Nixon did succeed in convincing Soviet ambassador to the United States Anatoly Dobrynin that he was mad. “Nixon is unable to control himself even in a conversation with a foreign ambassador,” Dobrynin reported.
But the ploy failed to extract any concessions. So Nixon escalated, launching an illegal bombing campaign targeting Viet Cong positions in Cambodia.
When India and Pakistan went to war in 1971, Nixon again tried to demonstrate his “madness” — this time by sending an aircraft carrier group to the Bay of Bengal. He hoped to impress China and pressure the Soviet Union into making India back off.
Again, the Soviets called Nixon’s bluff.
The Vietnam War still raged in May 1972 when Nixon instructed Kissinger to convey to Dobrynin that Nixon was ready to “destroy the God-damn country [Vietnam], believe me — I mean destroy it, if necessary. And let me say, even [use] the nuclear weapon if necessary. It isn’t necessary, but you know, what I mean, that shows you the extent to which I’m willing to go.”
Kissinger agreed. “The more reckless we appear, the better,” he said, “because after all, Mr. President, what we’re trying to convince them of is that we are ready to go all the way.”
The United States and North Vietnam signed the Paris Peace Accords in December 1972, resulting in a ceasefire between North and South Vietnam. Nixon and Kissinger considered their madman theory to be successful, although in fact there is little evidence that it affected Moscow’s decision-making.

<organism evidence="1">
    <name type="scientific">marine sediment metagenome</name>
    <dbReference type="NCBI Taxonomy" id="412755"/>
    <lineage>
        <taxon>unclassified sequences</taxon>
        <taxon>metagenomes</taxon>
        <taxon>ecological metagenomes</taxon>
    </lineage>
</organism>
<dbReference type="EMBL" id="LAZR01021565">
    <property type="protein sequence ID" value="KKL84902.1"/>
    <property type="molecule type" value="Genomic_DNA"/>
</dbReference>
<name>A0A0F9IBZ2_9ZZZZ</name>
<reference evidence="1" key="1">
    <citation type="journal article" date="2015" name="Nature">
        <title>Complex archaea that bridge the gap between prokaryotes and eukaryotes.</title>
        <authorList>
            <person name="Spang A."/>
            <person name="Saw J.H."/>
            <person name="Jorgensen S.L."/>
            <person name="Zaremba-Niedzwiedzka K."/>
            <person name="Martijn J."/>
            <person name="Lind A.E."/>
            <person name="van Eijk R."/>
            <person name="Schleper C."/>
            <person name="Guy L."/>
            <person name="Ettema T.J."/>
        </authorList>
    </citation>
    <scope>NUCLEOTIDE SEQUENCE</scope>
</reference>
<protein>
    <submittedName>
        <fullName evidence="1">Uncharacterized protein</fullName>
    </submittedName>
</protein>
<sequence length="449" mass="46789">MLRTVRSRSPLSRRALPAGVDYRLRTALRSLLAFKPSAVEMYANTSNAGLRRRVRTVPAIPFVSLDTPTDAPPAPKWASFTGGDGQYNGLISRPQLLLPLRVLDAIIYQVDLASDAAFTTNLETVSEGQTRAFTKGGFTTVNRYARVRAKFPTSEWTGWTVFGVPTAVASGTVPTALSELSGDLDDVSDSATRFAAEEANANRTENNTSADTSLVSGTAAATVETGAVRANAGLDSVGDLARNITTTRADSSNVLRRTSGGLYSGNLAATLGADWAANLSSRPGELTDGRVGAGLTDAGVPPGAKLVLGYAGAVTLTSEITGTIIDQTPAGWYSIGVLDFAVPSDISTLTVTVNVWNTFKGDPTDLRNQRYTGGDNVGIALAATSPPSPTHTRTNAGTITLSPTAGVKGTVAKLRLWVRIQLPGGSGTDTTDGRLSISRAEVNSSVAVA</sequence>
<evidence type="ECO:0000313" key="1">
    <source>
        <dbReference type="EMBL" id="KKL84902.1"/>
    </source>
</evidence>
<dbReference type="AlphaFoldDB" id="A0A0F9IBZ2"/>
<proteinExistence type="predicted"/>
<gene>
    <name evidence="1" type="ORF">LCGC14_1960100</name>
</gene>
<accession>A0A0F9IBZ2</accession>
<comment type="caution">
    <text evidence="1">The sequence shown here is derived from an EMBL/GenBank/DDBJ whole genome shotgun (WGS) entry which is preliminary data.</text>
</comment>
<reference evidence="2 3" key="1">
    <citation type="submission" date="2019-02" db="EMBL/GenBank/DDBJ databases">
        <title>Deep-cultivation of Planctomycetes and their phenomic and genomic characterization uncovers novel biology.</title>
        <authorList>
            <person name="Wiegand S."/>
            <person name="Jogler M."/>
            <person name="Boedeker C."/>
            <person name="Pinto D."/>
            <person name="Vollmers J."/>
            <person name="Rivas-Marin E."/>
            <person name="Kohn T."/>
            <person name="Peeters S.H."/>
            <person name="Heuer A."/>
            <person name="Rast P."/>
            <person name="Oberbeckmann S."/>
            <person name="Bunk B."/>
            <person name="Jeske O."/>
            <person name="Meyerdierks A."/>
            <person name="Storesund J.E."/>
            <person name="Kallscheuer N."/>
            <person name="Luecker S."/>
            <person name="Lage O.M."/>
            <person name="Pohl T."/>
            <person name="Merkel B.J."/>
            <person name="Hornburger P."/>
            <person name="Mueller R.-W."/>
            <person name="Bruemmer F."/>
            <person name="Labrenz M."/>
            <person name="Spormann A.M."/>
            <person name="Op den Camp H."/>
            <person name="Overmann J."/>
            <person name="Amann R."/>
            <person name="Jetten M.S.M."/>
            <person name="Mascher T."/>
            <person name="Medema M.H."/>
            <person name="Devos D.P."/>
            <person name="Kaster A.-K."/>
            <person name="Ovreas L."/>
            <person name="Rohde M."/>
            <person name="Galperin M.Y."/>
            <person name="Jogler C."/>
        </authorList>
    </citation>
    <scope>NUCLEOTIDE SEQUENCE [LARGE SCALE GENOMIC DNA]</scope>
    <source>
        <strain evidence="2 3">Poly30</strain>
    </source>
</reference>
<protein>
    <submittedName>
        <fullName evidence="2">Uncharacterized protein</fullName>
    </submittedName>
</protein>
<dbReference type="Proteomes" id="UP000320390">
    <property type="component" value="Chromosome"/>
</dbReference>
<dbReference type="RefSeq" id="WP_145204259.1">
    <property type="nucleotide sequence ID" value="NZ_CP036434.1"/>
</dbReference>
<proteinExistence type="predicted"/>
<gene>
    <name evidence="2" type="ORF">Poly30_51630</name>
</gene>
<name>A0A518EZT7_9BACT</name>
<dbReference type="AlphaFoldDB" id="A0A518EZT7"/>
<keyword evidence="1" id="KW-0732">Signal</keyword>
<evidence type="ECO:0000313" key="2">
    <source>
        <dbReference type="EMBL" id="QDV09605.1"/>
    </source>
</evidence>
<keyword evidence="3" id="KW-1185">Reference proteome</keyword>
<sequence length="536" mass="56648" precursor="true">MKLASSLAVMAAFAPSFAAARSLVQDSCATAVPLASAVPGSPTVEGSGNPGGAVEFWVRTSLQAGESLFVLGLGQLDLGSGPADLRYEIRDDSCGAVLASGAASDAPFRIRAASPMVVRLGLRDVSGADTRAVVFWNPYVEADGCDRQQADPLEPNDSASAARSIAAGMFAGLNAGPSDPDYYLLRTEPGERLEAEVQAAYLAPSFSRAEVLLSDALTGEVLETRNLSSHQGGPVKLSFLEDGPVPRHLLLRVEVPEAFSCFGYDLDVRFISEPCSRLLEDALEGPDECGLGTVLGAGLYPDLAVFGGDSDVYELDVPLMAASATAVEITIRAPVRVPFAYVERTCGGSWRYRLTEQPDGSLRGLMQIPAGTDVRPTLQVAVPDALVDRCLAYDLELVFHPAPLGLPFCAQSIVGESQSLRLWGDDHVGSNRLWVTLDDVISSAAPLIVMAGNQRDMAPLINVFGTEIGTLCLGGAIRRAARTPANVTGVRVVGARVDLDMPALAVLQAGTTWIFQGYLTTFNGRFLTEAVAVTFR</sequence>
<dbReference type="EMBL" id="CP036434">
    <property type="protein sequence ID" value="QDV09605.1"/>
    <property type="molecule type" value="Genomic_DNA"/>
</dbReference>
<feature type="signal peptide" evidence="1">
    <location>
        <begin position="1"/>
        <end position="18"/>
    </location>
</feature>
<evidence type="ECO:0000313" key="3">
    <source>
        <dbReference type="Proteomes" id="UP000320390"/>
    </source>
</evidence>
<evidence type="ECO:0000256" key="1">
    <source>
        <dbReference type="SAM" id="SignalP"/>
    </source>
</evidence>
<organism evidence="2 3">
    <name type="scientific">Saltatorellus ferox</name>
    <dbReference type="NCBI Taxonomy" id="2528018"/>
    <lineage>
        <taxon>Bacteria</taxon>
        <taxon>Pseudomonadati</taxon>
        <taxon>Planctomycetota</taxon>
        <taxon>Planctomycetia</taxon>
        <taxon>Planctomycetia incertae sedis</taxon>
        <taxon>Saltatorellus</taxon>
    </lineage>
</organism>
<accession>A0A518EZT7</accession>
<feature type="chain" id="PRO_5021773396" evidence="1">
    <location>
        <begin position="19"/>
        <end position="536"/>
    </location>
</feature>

Twenty-eight months later, North Vietnamese troops captured Saigon.
Today North Korea and Russia both pursue versions of Nixon and Kissiner’s madman strategy. Pyongyang oscillates wildly between peace overtures, nuclear threats and acts of overt conventional military aggression such as its artillery bombardment of Yeongpyeong Island in 2010.
In a speech on Jan. 11, 2016, Trump expressed his grudging admiration for North Korean leader Kim Jong Un. “If you look at North Korea — this guy, he’s like a maniac, okay?” Trump said. “And you have to give him credit. How many young guys — he was like 26 or 25 when his father died — take over these tough generals, and all of a sudden — you know, it’s pretty amazing when you think of it.”
“How does he do that?” Trump continued. “Even though it is a culture and it’s a cultural thing, he goes in, he takes over, and he’s the boss. It’s incredible. He wiped out the uncle. He wiped out this one, that one. I mean, this guy doesn’t play games. And we can’t play games with him. Because he really does have missiles. And he really does have nukes.”
Russian president Vladimir Putin is also known for his doctrine of strategic ambiguity. Under Putin, Russian troops seized Ukraine’s Crimea region and intervened in the civil war in Syria with little forewarning. Putin has also deployed intermediate-range nuclear-capable missiles near Poland, promulgated a doctrine of using nuclear weapons as a “de-escalatory” move and has threatened the vulnerable Baltic states.